Tai Tapu

An extensive renovation in rural Canterbury was a collective effort by long-time collaborators, beautifully brought to fruition by Gregg Architectural Builders.


Project details

“No pressure,” says Craig Wilson, project manager at Gregg Architectural Builders. “When you’re asked to do the home of an award-winning designer, you’ve got to be on your toes.” That interior designer is Angelique Armstrong of Armstrong Interiors in Ōtautahi Christchurch. This extensive renovation that saw a neglected brick 1980s house transformed into a modern farmstead is the result of her vision.

If anyone was up for the job, it’s Craig, who has the mix of creativity and organisation that only years of experience can bring. Not to mention Gregg Architectural Builders has a long history of working alongside Angelique on many client projects. “I’ve worked with her for the past 10 years,” he says. “She’s very easy to get along with.” In fact, he says he knows her so well by now he could make some calls on decisions on her behalf, speeding up the build process. “It comes down to knowing what the end result needs to be.”

Project details

Her vision was more of a journey, with the plans evolving and the scope increasing as Angelique’s ideas developed along the way. But Craig says Gregg Architectural Builders was up for the challenge. Site foreman Will Roberts and the team took it head-on. “We would meet regularly to go over everything. I send out a full written agenda with items that I’d like to cover off, two days prior to the meetings, so everyone’s got time to think about it. There could be 12 to 15 items on the agenda, and then I send the minutes back on everything we’ve decided.” But that’s not all.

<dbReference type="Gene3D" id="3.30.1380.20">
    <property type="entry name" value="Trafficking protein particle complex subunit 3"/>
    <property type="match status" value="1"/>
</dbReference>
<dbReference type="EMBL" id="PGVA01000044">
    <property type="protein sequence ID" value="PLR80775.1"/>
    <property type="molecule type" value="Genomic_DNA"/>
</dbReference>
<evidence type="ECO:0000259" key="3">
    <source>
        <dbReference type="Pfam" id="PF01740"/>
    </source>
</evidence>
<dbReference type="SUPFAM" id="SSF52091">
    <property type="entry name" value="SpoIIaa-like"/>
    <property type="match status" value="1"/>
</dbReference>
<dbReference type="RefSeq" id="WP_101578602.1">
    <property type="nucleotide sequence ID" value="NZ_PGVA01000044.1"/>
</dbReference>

“I’m always thinking 12 to 14 weeks ahead,” says Craig. “So by the time anything pops up, we’ve already made a good decision on what we’re doing, so we’re not rushing. Angelique knows because she’s done it before, but usually the first thing I say to clients is not to think of everything at once. This is going to take at least a year, so we’re going to be well ahead and do a little at a time because if you think of all of it at once, it’s just going to be too overwhelming.” With such a cool head prevailing, the renovation went smoothly for a big undertaking. “We added approximately 80sqm to the living room, as well as a new double garage and mud room. There’s also the pool, pool house, gym and sauna,” says Craig. The house is now a T-shape with the old house running down the middle.